Iron Mountain Acquires Mimosa

Iron Mountain, best known for providing off-premises backup of enterprise data, on Monday said it has acquired e-mail and SharePoint archiving solutions provider Mimosa Systems for $112 million.

The deal gives Iron Mountain an alternative offering for enterprise customers not comfortable with (or, due to various compliance issues, unable to) storing data in public cloud-based services.

Mimosa is the rapidly growing provider of premises-based e-mail and file-based content archival solutions called NearPoint. The Microsoft Gold Certified Partner, popular among Exchange and SharePoint shops, last month announced its 1,000th customer. Though it was founded in 2003, more than 300 of its NearPoint systems were sold last year.

By acquiring Mimosa, Iron Mountain can offer premises-based archival and e-discovery it has not been able to offer before.

"It's an acknowledgement that enterprises and larger midmarket companies are reluctant to do a lot of information management in the cloud," said Ramana Venkata, president of Iron Mountain Digital, the technology division of Iron Mountain.

Despite its rapid growth, Mimosa has faced stiff competition from much larger players with deep pockets, such as Symantec, which acquired Autonomy in 2008, and EMC, with its broad portfolio of enterprise content management and data archival solutions.

"This combination lets us leapfrog these other vendors," said T.M. Ravi, Mimosa's president and CEO, who is joining Iron Mountain as chief marketing officer. "Now we have some very strong information management assets that are on premises. If you look at the future of information management, archiving, e-discovery, data protection, compliance supervision, as well as other value-added services, Iron Mountain has a distinct advantage over Autonomy, EMC and other vendors out there."

Venkata added that there is no overlap in the technology between the two companies' offerings. Iron Mountain has no plans to drop any of Mimosa's products, which include NearPoint for Exchange, NearPoint for SharePoint and NearPoint for Files, as well as specific modules to address e-discovery, retention, tiered storage and disaster recovery.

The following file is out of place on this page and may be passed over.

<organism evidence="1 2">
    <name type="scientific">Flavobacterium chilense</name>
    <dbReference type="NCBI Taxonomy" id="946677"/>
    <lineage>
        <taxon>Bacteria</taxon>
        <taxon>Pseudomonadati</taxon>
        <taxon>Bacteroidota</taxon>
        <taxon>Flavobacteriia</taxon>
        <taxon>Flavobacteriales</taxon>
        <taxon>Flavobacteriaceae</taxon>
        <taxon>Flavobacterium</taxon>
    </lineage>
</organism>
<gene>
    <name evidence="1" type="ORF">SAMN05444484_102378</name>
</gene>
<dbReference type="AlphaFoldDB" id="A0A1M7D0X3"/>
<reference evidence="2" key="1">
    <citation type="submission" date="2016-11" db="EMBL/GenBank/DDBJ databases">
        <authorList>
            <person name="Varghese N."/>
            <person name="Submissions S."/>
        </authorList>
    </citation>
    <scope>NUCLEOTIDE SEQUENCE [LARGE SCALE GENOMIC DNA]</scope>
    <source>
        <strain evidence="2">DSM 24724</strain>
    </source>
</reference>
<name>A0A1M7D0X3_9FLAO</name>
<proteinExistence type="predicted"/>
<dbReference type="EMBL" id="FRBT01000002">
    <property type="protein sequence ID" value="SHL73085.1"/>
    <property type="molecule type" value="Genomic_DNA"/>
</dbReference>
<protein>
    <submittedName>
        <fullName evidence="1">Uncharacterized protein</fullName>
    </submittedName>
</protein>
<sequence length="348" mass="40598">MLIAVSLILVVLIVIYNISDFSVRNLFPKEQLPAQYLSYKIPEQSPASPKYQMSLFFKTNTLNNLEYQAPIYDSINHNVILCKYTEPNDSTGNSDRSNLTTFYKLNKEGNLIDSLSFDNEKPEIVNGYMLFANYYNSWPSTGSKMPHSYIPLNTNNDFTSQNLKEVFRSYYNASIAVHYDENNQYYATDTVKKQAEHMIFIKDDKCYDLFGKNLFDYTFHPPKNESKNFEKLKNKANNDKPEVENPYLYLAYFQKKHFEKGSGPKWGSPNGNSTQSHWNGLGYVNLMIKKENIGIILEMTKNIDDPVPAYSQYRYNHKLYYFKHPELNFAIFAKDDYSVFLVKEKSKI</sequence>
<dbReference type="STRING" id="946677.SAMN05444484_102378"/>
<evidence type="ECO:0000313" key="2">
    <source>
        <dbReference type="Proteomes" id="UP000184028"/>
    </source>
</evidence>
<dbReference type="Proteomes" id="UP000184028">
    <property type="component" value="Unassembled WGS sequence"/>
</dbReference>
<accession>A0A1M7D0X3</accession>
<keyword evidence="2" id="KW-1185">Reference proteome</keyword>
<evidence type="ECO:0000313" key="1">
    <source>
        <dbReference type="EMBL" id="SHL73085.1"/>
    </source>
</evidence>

"What we do need to do is adjust some of the roadmaps in terms of things the two companies might be independently planning to implement separately and figure out how we can tie them together," Ravi said.

"Our goal is to not think of Mimosa and Iron Mountain as separate businesses," Venkata said, "but really go to market as fast as we can with the joint product strategy and the joint business strategy, and to ensure that our partners have what we believe is the industry's best suite of solutions."

The company will bring together its disparate partner and channel programs, as well. "We are going to enhance and increase the training that we do, both sales and product training and co-marketing efforts in terms of driving leads," he added.

Indeed, enterprises have struggled to integrate applications that bring together different elements of e-discovery, said Forrester Research analyst Brian Hill in a blog post. "If Iron Mountain successfully incorporates the Mimosa product set into its portfolio, the vendor has good potential to address enterprise legal risk mitigation headaches," Hill noted. "This is a considerable effort, however, and success is certainly not assured."

About the Author

Jeffrey Schwartz is editor of Redmond magazine and also covers cloud computing for Virtualization Review's Cloud Report. In addition, he writes the Channeling the Cloud column for Redmond Channel Partner. Follow him on Twitter @JeffreySchwartz.


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